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Miss Chapman

Page 2

Caroline had a doctor’s appointment today – another ultrasound. I swear to God, she’s taken a day off every week since she found out she was pregnant. She’s just counting down the damn days. Is anyone down to fill in for her?

There’s a schedule around here somewhere.

I would have thought she would have organized that before she left for the day. That’s very irresponsible of her.

Should someone go out there just until …?

The question hung in the smoke, unanswered, the person who’d made the suggestion suddenly anonymous for fear of being conscripted. For two whole seconds, Miss Chapman considered closing her lunchbox and going outside to supervise.

If I do it once, I’ll be putting a mark on my back: WILLING TO SUPERVISE OFF SCHEDULE. That slope is way too slippery. I say ‘yes’ even one time, I’ll find myself at the bottom of that slope more often than I want. Better just eat my sandwich.

Another two seconds and the attention of the room fragmented into a dozen private conversations about the weather, lesson plans, Lyndon Johnson, the war in Vietnam and the current price of soybeans.

Miss Chapman focused on her sandwich with single-minded intent, as if all the mysteries of God and the universe lay between those two pieces of Wonder White and on either side of that slice of bologna, perhaps somewhere amid the yellow mustard, certainly nowhere near the playground or among any of the children swarming all over the half-dome climbing frame and playing baseball in the field.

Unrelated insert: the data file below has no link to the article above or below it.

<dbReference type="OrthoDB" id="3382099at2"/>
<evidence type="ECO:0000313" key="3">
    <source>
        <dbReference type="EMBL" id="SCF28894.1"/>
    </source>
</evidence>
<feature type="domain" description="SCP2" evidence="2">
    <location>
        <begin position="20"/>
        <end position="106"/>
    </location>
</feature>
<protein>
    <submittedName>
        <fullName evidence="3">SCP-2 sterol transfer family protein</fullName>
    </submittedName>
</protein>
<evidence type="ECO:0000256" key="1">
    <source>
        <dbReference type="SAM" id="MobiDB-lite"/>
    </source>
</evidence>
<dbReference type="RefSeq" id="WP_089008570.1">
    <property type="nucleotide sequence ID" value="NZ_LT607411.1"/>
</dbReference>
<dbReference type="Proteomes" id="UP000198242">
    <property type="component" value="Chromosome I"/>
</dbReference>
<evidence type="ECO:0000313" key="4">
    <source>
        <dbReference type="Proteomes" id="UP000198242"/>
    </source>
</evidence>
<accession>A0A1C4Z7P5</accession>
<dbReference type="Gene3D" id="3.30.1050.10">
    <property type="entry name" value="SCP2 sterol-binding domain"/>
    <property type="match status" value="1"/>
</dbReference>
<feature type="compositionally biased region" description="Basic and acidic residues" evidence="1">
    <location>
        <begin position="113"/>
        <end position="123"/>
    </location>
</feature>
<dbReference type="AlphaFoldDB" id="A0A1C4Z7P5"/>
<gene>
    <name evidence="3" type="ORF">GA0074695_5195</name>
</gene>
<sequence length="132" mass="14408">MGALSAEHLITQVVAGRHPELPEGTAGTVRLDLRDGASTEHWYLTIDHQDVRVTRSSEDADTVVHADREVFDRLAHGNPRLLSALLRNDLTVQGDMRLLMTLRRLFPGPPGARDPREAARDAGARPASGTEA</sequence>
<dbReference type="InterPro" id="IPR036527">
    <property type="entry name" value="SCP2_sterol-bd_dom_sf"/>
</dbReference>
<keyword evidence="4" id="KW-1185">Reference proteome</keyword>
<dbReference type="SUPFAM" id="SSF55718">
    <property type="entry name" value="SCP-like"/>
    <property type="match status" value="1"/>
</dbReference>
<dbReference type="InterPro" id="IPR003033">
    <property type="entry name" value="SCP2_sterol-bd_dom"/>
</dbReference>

… nigger!

The word drifted in through the open window, one pellet in the shotgun blast of noise that was the cacophony of the children. Without lifting her head, Miss Chapman glanced out the nearby window towards the sound. Nothing seemed amiss.

She wasn’t alone in noticing the caustic word. Several other teachers also looked without looking, all of them with the same thought in mind – do I really need to get up, or will this one sort itself out? Several seconds ticked by with no further indication of trouble. Not one conversation faltered.

Someone really should be out there. Anything could happen.

Now the sound of faint singing found its way into the lounge, some rock and roll song by some Negro singer, something about a girl named Molly. Miss Chapman wasn’t familiar with the Negro music, especially not the rock and roll sort. Her mother had told her that that sort of music led to dancing and impure thoughts, both of which paved that wide, well-worn road to hell. 

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